To touch is to feel physically and sense emotionally. We live in a world where our sense of touch is too often numbed, negated, vilified and sexualized. Touch Base, a Design Academy Eindhoven exhibition curated by Ilse Crawford and the academy’s creative director Thomas Widdershoven, explores the power of tactility in human life.
Touch Base explores the counter-movement that many of our students are shaping in response to the empowering, but overwhelming presence of technology and digitalism. It reveals their hunger for a more tactile surrounding in an era where screens, apps, texts, games and email dictate how we live and communicate.
Behavioral psychologists argue that touch is more than just an optional sensation, it is a basic human need, and perhaps even the essence of life. Without touch we are left vulnerable - physically unsure and emotionally insecure. Stripped of a strong link to our physicality, our existence becomes little more than a series of preferences.
"Tactility is a political, a human and a social statement"
- Thomas Widdershoven
A human’s haptic need to touch and be touched lie at the base of Sanne Muiser’s textiles. These highly tactile fashion and interior fabrics feel like fur, but are made by needle-punching natural materials such as wool and sisal into a man-made latex base. The end pieces are a collision of two opposing worlds and our associations with each.
Tamara Orjola - Forest Wool (2016) photo by Tamara Orjola
Many Design Academy Eindhoven students are linking the general demise in tactile interactions with an increase in our carbon footprints.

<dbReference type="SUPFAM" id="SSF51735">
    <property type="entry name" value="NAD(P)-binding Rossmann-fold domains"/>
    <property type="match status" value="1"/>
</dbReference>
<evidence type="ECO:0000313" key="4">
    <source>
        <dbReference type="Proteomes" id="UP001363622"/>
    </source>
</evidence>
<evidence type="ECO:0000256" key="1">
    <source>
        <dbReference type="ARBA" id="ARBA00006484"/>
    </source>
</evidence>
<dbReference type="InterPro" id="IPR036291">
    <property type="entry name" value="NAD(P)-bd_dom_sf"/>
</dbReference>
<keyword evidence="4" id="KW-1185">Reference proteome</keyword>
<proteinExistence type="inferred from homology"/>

Tamara Orjola, for example, explores how the 420 million kilograms of pine needles left over from the 600 million pine trees felled in the EU each year might be used. She found that when treated the needles, which are composed of cellulose and lignin, can be used in paper, textiles and a composite material for industry making them a good alternative for imported fibers like coir and cotton. When processing the fibers you can also extract essential oil and dye.
Orjola’s intriguing material experimentation ends in tactile products like stools and mats that communicate about the potential of materials currently discarded by industrial production. A project like this has the power to agitate communities at such a level that action can lead to fundamental change. It shows that a very different world can be created in a school as small and experimental as Design Academy Eindhoven.
Ekaterina Semenova’s exhibited work is an attempt to reclaim the way milk used to be valued prior to its mega industrialization. She has explored the effects of different dairy products and waste when used as a glaze on ceramics, discovering that it makes the clay both more durable and waterproof.
Ekaterina Semenova - Care for Milk (2016) photo by Ekaterina Semenova